U.S. Fund for UNICEF + SPECIAL OLYMPICS + ME (LUCY!!)
My name is Lucy Meyer and I am the Official Spokesperson of the Special Olympics- U.S. Fund for UNICEF Partnership! I’m also the U.S. Fund’s Spokesperson for Children with Disabilities and a Special Olympics swimmer. Last summer, I served as a Global Messenger at the 2015 Special Olympics World Games in Los Angeles. It was awesome, most importantly because I got to share more about the important work that UNICEF and Special Olympics do together around the world so that kids with disabilities, like me, can live safer, healthier lives and have more FUN!
Over the next two years, I’ll be traveling around the U.S. working to raise awareness and funding for really important programs for children living with disabilities in Mexico, Peru, Brazil, Paraguay and Jamaica, and beyond. We need your help to expand this work! We want to reach many thousands of young people who face isolation, abuse – or worse—due to their disabilities. The money we raise will fund the following initiatives which are run by Special Olympics with UNICEF’s support:
- Young Athletes: A program that is designed to engage children with intellectual disabilities, ages 2-7, through developmentally appropriate play activities to foster physical, cognitive and social development. The Young Athletes program complements children’s development and prepares them for many of the gross and fine motor skills required to participate fully in school activities.
- Family Health Forums: Running concurrent to the Young Athletes program, Family Health Forums educate and empower family members to provide appropriate stimulation and activities for their child in their home environment, while also offering health promotion tips and educational resources. The nearness to the Young Athletes activities provides an important opportunity to raise awareness about the abilities of children with intellectual disabilities, both to families and to the community at-large. The Health Forums not only provide a support system for families, but they bring together parents and caregivers of children with intellectual disabilities in an event that facilitates direct family health information, recruiting key speakers from partners such as UNICEF, local governments and health institutions to provide support to caregivers and parents.
- Special Olympics Healthy Athletes: This program offers health exams to participating Special Olympics athletes free of charge. The program has received a number of international awards, and has been recognized by groups like Pan American Health Organization, World Health Organization, Global Health Council, and the Centers for Disease Control and Prevention. It addresses the health needs of persons with intellectual disabilities and helps change the attitudes of the medical and healthcare community toward treating this special-needs population. Comprised of seven individual clinical disciplinary programs, Special Olympics Healthy Athletes® events can include exams for health, dental, vision and hearing. Also, children with disabilities will be afforded early childhood development programming as well as select health exams to provide value-added components to this global partnership.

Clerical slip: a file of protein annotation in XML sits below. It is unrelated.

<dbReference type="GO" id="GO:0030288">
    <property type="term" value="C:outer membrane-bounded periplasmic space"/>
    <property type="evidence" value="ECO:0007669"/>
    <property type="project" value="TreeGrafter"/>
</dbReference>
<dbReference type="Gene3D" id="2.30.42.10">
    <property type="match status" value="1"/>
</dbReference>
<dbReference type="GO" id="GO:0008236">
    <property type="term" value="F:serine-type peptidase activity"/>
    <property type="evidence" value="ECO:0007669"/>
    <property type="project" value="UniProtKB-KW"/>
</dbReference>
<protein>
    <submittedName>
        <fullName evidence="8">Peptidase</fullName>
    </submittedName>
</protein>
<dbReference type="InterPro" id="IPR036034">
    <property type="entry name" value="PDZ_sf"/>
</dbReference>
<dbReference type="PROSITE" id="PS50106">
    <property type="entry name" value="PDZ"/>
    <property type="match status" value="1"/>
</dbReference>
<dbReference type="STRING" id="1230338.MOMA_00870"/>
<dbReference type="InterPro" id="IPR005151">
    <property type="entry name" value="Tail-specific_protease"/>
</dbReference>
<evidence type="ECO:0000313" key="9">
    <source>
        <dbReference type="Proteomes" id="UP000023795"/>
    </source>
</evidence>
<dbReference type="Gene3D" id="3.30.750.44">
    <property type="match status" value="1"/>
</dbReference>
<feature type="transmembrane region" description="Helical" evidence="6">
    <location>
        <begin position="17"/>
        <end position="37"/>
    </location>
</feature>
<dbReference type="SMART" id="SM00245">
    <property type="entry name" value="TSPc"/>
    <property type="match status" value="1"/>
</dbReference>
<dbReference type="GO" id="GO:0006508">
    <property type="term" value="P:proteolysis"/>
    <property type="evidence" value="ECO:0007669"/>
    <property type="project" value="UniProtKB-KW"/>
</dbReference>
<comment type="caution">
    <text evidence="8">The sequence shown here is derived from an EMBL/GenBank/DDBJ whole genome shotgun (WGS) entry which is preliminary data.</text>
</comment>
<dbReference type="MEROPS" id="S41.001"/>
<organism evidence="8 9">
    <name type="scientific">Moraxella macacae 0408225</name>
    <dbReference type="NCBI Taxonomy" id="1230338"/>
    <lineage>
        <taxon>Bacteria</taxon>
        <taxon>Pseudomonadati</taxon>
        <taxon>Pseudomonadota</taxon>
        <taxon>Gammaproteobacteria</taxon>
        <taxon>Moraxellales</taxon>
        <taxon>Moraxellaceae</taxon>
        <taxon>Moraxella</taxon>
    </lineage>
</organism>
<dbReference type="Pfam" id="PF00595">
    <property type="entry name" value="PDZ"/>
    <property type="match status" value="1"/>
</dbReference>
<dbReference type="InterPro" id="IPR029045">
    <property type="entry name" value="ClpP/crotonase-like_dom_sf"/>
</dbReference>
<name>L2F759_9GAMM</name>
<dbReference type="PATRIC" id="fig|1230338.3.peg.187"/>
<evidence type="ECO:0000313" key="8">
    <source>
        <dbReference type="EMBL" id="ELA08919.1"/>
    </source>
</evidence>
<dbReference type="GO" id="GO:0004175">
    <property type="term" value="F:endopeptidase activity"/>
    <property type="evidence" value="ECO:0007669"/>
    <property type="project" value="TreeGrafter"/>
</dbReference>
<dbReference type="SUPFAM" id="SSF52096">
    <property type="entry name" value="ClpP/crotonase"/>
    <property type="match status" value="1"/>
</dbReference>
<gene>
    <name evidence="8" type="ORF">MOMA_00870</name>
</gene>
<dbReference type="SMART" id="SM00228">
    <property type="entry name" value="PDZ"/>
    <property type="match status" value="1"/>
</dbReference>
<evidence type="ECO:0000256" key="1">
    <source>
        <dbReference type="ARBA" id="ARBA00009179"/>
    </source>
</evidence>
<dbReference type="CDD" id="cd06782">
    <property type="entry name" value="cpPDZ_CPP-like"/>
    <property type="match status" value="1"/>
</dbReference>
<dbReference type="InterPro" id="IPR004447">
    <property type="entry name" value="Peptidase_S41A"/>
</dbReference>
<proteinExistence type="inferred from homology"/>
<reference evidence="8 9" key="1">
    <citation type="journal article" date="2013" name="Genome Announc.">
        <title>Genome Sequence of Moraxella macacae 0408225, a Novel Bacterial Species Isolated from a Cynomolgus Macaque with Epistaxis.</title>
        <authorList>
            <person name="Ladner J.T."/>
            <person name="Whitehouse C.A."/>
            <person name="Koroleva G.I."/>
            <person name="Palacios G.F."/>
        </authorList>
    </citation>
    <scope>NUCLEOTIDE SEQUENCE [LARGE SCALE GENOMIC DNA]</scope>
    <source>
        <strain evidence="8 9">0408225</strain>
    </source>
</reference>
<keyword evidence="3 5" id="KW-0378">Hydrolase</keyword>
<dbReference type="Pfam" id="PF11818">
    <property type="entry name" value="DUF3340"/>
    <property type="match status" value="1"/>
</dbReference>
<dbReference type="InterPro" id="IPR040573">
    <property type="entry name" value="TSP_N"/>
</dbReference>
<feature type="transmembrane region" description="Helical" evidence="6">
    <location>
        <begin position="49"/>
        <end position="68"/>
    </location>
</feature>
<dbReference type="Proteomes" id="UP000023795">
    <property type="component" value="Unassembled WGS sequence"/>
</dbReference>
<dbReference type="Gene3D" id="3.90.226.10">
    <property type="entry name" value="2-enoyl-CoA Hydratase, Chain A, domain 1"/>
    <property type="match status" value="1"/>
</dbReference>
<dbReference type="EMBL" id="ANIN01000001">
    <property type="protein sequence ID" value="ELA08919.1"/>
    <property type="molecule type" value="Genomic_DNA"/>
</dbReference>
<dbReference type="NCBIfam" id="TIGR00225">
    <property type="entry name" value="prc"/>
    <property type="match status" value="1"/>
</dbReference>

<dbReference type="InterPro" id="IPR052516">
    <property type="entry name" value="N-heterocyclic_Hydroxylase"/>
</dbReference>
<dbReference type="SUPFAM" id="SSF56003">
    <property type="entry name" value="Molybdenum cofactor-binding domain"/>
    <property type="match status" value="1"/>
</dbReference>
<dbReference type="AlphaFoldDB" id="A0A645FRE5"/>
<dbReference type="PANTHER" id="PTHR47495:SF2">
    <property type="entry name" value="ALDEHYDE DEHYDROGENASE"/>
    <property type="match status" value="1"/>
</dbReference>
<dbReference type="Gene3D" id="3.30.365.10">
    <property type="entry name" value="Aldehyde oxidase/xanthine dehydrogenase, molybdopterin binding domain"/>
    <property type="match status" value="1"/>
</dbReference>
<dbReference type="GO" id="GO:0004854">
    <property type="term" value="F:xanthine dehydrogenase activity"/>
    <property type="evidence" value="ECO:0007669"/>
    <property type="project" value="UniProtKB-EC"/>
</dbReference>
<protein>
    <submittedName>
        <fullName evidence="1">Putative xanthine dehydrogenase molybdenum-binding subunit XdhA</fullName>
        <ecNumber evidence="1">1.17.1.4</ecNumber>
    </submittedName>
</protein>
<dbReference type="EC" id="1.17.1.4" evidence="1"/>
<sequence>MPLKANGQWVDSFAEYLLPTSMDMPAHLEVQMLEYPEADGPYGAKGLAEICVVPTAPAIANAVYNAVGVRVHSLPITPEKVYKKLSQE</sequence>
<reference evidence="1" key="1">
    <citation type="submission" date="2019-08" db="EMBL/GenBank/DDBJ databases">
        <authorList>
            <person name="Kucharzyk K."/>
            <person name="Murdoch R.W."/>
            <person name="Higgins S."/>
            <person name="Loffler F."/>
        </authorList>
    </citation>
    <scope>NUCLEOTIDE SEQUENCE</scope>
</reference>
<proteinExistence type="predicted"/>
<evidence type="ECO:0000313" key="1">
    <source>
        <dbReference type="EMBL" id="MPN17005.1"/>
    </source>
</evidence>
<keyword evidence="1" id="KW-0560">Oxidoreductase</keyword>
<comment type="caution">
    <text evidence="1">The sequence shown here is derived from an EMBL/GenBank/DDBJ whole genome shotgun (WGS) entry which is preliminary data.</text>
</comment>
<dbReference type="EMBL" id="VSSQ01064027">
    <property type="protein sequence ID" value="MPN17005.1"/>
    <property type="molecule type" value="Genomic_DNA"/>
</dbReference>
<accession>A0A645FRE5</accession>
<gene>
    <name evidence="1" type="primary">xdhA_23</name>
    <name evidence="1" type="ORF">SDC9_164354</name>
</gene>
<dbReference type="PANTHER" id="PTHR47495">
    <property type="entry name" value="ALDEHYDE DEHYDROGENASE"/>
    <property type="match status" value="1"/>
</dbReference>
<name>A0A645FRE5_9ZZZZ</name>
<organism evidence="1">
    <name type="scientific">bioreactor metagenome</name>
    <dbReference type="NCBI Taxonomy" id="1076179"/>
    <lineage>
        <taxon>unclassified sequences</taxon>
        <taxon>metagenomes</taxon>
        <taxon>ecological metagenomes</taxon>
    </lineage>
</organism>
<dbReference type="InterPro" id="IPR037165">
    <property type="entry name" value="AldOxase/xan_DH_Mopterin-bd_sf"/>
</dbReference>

- Special Olympics Unified Sports®: Dedicated to promoting social inclusion through shared sports training and competition experiences, Unified Sports brings together people with and without intellectual disabilities on the same team. It was inspired by a simple principle: training together and playing together is a quick path to friendship and understanding. In Unified Sports, teams are made up of people of similar age and ability, which makes practices more fun and games more challenging and exciting for everyone. Having sport in common is just one more way that preconceptions and false ideas are swept away.
More About Me
- I have cerebral palsy because I didn't receive oxygen for five minutes at birth. At that time, the doctors said that I would most likely never sit up or swallow.
- Now, I’m 16 years old. My cerebral palsy affects my eyes and speech a little. My right hand doesn't work as well as my left, and my right heel won't touch the ground. School subjects are a little tougher for me, and sometimes my eyes don’t work as well as I would like.
- But! With a little help, I love to play tennis and soccer. I love to skateboard, bike, surf, run, jump with my friends on the trampoline and my favorite sport is swimming!
- It means so much to me to compete with Special Olympics (I’ve even won five gold medals!) I had never competed or been a part of a sports team before, and I want other kids with disabilities to have the same experience. Special Olympics changed my life!
- You can see what I have been up to in this cool People.com article!
- Read the press release about the Special Olympics - U.S. Fund for UNICEF Partnership
- Let’s be friends on Facebook and Instagram!
About the Partnership (in their words!)
UNICEF and Special Olympics joined forces in 2008 to advance the rights of children with intellectual and developmental disabilities while providing communities worldwide the opportunity to learn and benefit from inclusion and acceptance of differences. Today, the partnership is active in more than 30 countries and every region around the globe. The U.S. Fund for UNICEF and Special Olympics believe that respecting, fulfilling and protecting the rights of children represent the foundation of human progress.
I just love doing all of this and I can't thank you enough for your support! What I want more than anything is for all kids with disabilities to be included and for their parents to not be ashamed of them - every kid should feel special - it feels so good! Please join me in helping Special Olympics and the U.S. Fund for UNICEF make a better world for kids with disabilities.